11 Aug 2023
 | 11 Aug 2023

Understanding the vertical temperature structure of recent record-shattering heatwaves

Belinda Hotz, Lukas Papritz, and Matthias Röthlisberger

Abstract. Extreme heatwaves are one of the most impactful natural hazards, posing risks to human health, infrastructure and ecosystems. Recent theoretical as well as observational studies suggested that the vertical temperature structure during heatwaves limits the magnitude of near-surface heat through convective instability. In this study, we thus examine in detail the vertical temperature structure during three recent record-shattering heatwaves, the Pacific Northwest (PNW) heatwave in 2021, the Western Russia (RU) heatwave in 2010, and the West European and UK (UK) heatwave in 2022 by decomposing temperature anomalies (T') in the entire tropospheric column above the surface into contributions from advection, adiabatic warming and cooling, and diabatic processes.

All three heatwaves exhibited bottom-heavy yet vertically deep positive T' extending throughout the troposphere. Importantly, though, the T' magnitude and the underlying physical processes vary greatly in the vertical within each heatwave, as well as across distinct heatwaves, reflecting the diverse synoptic storylines of these events. The PNW heatwave was strongly influenced by an upstream cyclone and an associated warm conveyor belt, which amplified an extreme quasi-stationary ridge and generated substantial mid- to upper-tropospheric positive T' through advection and diabatic heating. In some contrast, positive upper-tropospheric T' during the RU heatwave was caused by advection, while during the UK heatwave, it exhibited modest positive diabatic contributions from upstream latent heating only during the early phase of the respective ridge. Adiabatic warming notably contributed positively to lower tropospheric T' in all three heatwaves, but only in the lowermost 200–300 hPa. Near the surface, all three processes contributed positively to T' in the PNW and RU heatwave, while near-surface diabatic T' was negligible during the UK heatwave. Moreover, there is clear evidence for an amplification and downward propagation of adiabatic T' during the PNW and UK heatwaves, whereby the maximum near-surface T' coincided with the arrival of maximum adiabatic T' in the boundary layer. Additionally, the widespread "ageing" of near-surface T' over the course of these events now quantitatively supports the notion of heat domes, within which air recirculates and accumulates heat.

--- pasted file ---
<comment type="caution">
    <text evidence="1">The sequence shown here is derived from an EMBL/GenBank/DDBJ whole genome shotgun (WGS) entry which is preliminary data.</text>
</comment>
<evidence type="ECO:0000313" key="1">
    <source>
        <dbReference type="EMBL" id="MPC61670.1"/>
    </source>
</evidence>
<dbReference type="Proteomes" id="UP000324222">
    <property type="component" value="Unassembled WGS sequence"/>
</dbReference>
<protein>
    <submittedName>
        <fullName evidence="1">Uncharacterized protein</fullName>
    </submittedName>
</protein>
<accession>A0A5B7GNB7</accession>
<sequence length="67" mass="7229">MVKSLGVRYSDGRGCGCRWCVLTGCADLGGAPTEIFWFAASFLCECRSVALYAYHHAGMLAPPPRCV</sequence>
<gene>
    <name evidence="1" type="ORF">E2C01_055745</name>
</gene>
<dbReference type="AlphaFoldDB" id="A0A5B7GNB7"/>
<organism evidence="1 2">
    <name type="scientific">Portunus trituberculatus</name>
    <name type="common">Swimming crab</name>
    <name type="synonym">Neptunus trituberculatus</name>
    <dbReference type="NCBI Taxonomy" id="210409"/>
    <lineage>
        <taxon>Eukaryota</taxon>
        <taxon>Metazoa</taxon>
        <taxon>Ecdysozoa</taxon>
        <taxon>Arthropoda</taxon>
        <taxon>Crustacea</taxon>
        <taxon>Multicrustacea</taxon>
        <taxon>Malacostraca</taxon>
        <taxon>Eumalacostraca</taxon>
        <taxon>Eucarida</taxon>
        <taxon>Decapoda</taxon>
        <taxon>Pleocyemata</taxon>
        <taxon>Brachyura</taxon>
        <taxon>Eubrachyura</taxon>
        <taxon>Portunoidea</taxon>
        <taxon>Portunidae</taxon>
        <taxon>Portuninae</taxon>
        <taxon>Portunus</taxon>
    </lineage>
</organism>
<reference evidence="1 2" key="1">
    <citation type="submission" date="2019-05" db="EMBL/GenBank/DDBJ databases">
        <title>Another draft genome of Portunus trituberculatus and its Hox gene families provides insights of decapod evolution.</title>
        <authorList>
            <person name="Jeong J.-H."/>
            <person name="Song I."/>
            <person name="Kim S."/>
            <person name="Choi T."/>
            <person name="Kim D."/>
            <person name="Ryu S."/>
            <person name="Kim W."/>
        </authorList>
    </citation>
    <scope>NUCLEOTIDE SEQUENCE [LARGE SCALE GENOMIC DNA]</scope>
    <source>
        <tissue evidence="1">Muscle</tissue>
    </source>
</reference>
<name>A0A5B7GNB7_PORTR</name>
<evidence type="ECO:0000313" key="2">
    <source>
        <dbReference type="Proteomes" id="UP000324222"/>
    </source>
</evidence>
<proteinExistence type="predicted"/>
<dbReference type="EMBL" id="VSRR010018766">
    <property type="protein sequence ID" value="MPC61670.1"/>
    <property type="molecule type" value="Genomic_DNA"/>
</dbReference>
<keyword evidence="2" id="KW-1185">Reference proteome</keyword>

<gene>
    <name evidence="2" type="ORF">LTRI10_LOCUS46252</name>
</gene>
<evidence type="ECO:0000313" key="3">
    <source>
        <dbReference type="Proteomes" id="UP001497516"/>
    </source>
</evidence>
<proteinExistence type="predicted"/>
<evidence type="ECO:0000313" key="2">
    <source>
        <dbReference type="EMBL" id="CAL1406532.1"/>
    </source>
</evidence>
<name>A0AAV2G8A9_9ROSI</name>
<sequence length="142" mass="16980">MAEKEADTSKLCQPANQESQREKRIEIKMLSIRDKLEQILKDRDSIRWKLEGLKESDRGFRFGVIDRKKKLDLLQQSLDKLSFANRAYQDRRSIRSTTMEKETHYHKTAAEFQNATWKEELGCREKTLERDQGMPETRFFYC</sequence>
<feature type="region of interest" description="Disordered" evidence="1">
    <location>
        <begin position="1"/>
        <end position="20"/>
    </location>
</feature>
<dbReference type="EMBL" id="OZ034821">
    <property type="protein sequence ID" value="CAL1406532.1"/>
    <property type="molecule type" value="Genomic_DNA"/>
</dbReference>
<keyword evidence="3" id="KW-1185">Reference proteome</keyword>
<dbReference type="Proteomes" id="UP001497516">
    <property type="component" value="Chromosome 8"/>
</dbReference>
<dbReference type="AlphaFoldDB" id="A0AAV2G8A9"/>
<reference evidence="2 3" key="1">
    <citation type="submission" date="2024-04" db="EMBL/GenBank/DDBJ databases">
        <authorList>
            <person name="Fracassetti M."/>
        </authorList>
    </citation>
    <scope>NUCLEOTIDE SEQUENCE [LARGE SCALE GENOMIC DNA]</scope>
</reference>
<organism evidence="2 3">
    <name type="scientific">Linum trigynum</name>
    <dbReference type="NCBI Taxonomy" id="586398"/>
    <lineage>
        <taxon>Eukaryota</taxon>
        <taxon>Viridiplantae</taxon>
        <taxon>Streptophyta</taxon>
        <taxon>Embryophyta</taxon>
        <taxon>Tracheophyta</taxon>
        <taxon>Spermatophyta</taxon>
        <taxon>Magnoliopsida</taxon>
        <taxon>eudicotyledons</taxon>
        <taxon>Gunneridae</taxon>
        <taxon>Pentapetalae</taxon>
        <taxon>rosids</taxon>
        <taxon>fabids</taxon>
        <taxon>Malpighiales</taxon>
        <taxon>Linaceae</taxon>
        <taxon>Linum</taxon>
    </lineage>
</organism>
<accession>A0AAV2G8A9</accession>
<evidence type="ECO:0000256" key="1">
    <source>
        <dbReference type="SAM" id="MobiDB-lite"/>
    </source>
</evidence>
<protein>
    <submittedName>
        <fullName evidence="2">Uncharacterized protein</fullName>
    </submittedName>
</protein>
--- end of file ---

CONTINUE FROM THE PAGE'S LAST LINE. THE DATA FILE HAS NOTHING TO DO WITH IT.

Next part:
Our results for the first time document the four-dimensional functioning of anticyclone-heatwave couplets in terms of advection, adiabatic and diabatic cooling or warming, and shed light on the complex interplay between large-scale dynamics, moist convection and boundary layer processes that ultimately determines near-surface temperatures during heatwaves.

Belinda Hotz et al.

Status: final response (author comments only)

Comment types: AC – author | RC – referee | CC – community | EC – editor | CEC – chief editor | : Report abuse
  • RC1: 'Comment on egusphere-2023-1703', Anonymous Referee #1, 08 Sep 2023
  • RC2: 'Comment on egusphere-2023-1703', Anonymous Referee #2, 29 Sep 2023

Belinda Hotz et al.


Total article views: 420 (including HTML, PDF, and XML)
HTML PDF XML Total Supplement BibTeX EndNote
285 124 11 420 23 8 4
  • HTML: 285
  • PDF: 124
  • XML: 11
  • Total: 420
  • Supplement: 23
  • BibTeX: 8
  • EndNote: 4
Views and downloads (calculated since 11 Aug 2023)
Cumulative views and downloads (calculated since 11 Aug 2023)

Viewed (geographical distribution)

Total article views: 394 (including HTML, PDF, and XML) Thereof 394 with geography defined and 0 with unknown origin.
Country # Views %
  • 1
Latest update: 03 Oct 2023
Short summary
Analysing the vertical structure of temperature anomalies of recent record-breaking heatwaves reveals a complex four-dimensional interplay of anticyclone–heatwave interactions, with vertically varying contributions from advection, adiabatic, and diabatic processes. The heatwaves featured bottom-heavy positive temperature anomalies, extending throughout the troposphere. Peak near-surface temperature anomalies occurred when adiabatically heated air was mixed into the boundary layer.